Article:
Egypt's Economy Is in Big Trouble
In August, the International Monetary Fund announced that it had reached agreement with Cairo over a $12 billion package designed to stimulate the economy and increase investor confidence. But this is simply a temporary measure—and one that, if recent history is any indication, will be squandered on showy but ultimately fruitless national projects. Meanwhile, the trends cited above can be expected to continue to frighten off exactly the kind of investment that Egypt needs to turn its economy around.
Which is why the Bloomberg study concludes that “Egypt can once again be a place worth investing in -- but before that happens, a lot will have to change.” What it fails to note, however, is that such change needs to happen very soon. Otherwise, Sisi’s government could well suffer the same fate as its predecessor, and the country could once again descend into chaos.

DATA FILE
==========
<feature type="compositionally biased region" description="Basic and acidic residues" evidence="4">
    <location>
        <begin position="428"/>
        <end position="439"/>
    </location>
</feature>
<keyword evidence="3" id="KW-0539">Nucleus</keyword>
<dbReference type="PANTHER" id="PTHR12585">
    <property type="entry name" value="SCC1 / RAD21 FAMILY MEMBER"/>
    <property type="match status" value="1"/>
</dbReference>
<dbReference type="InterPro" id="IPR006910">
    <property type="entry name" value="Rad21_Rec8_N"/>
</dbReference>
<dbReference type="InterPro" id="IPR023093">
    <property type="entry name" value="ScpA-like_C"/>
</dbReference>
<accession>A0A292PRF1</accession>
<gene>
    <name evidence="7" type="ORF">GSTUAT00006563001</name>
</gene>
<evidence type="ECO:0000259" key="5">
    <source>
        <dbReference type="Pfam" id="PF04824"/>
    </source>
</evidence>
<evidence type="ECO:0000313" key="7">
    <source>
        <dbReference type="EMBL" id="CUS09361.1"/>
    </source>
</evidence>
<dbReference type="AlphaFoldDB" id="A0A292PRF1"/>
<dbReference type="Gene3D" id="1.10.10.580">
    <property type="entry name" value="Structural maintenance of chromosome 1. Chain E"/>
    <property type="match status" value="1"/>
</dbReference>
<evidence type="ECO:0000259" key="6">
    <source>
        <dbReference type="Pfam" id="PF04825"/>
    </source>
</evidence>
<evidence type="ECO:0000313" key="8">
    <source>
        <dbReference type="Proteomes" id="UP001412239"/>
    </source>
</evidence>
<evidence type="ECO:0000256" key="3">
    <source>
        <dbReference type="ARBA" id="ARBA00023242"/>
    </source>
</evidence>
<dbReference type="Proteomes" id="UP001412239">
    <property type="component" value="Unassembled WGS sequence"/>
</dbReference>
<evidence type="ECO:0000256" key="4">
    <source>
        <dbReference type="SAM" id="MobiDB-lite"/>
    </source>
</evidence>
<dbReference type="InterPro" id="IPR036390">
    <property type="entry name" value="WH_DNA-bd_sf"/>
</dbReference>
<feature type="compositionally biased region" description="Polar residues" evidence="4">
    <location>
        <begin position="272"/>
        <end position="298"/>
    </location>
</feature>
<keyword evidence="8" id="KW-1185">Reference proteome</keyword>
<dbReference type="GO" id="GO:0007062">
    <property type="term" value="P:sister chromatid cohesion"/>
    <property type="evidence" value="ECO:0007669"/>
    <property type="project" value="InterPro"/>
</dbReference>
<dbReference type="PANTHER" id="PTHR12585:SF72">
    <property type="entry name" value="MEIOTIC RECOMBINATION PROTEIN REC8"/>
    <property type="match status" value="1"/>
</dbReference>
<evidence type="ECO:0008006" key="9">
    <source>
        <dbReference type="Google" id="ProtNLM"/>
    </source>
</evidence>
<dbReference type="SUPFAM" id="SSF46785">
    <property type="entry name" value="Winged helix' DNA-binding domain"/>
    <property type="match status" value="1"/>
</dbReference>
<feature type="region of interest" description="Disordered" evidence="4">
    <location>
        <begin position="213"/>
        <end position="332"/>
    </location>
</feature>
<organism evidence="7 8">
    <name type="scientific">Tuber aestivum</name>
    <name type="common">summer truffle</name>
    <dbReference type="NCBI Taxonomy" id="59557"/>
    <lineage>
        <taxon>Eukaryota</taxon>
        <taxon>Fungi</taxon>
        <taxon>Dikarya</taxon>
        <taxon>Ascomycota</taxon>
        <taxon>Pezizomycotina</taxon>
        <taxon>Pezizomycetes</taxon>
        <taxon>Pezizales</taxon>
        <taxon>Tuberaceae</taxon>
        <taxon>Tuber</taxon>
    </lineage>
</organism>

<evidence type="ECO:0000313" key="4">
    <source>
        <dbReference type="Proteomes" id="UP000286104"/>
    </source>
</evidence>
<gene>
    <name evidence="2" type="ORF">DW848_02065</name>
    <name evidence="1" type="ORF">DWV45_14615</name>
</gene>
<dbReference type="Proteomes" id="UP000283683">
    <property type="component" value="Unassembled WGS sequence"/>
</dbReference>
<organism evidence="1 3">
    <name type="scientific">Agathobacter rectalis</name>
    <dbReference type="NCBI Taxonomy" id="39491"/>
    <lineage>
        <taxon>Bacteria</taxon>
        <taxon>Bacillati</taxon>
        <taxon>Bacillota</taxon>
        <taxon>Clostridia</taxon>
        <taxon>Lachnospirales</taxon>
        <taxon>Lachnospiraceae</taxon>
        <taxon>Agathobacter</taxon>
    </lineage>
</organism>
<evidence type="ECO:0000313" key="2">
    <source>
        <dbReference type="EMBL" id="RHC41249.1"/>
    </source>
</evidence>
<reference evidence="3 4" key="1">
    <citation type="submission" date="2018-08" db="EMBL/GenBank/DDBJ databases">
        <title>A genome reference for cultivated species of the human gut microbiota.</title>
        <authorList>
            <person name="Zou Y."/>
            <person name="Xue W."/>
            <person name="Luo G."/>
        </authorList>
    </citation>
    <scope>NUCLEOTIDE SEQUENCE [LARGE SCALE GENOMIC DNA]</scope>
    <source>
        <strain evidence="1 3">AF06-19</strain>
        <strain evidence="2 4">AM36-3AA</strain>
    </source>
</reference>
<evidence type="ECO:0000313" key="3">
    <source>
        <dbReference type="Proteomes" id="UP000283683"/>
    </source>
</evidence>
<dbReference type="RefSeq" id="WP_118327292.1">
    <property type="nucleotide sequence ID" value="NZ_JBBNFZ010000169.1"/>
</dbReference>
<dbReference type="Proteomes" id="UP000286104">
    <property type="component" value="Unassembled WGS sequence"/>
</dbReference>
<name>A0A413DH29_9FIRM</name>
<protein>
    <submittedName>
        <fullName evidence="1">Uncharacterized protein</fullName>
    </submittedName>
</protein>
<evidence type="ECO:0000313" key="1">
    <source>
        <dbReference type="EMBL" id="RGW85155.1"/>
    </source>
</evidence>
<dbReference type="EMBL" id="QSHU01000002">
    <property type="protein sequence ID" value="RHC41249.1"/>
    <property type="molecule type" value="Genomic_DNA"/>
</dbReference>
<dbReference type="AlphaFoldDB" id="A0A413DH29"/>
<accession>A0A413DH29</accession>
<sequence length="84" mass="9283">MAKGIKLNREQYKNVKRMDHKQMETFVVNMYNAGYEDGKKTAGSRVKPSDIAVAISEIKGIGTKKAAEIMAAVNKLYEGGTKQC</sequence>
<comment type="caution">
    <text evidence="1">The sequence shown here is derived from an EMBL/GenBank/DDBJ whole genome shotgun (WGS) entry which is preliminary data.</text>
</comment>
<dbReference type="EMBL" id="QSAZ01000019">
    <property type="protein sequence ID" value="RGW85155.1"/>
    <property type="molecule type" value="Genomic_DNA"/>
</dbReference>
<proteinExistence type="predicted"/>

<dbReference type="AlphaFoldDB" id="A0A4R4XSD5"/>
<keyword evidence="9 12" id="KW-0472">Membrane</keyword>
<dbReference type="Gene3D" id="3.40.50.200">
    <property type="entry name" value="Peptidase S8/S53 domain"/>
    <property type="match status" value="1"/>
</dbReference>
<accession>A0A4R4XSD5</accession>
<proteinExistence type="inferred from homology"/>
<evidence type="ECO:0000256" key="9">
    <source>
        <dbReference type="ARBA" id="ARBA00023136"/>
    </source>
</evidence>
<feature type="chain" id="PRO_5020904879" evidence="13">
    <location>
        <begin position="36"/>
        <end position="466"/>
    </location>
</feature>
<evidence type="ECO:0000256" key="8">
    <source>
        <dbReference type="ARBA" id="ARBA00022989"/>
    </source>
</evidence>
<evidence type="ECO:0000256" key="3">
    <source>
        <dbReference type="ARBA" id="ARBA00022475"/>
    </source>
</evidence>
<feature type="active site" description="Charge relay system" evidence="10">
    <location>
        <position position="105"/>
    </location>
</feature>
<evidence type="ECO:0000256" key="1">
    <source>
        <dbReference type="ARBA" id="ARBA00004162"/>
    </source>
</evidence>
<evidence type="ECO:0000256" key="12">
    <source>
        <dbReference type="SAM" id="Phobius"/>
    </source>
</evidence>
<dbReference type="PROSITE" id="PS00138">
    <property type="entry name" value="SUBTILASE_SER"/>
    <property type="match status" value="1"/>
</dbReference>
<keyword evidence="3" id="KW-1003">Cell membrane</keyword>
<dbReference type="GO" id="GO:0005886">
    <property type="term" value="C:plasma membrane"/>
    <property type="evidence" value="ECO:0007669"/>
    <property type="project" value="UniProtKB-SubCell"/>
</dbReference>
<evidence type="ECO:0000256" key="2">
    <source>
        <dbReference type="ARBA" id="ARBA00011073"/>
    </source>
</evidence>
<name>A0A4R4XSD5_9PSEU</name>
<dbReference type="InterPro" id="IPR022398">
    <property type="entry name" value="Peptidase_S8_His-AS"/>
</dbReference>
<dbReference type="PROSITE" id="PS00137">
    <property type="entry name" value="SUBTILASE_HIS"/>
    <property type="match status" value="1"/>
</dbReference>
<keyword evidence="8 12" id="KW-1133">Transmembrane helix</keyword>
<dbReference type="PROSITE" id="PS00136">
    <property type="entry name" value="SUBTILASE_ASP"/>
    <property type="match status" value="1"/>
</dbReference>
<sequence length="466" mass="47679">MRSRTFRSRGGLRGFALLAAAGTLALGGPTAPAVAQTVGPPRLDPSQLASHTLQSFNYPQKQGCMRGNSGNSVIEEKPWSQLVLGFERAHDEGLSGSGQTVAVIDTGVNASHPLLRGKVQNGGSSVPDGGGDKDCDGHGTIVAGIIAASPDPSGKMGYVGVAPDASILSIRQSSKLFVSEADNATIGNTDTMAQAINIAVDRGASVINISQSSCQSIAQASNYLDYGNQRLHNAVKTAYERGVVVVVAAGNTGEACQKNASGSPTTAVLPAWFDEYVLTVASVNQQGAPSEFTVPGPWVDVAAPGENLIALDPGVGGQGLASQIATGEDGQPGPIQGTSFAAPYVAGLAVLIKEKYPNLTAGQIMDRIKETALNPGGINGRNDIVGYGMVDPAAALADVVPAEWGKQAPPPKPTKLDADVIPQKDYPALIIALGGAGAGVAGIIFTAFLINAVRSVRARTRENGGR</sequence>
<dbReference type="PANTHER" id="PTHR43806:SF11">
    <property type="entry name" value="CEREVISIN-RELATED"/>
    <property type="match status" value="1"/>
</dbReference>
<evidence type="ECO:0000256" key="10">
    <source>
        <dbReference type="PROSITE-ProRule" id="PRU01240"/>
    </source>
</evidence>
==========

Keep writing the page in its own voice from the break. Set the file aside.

Ilan Berman is Vice President of the American Foreign Policy Council in Washington, DC.
Image: Baker in Egypt carrying bread past an image of Abdel Fattah el-Sisi. Wikimedia Commons/Mohamed Kamal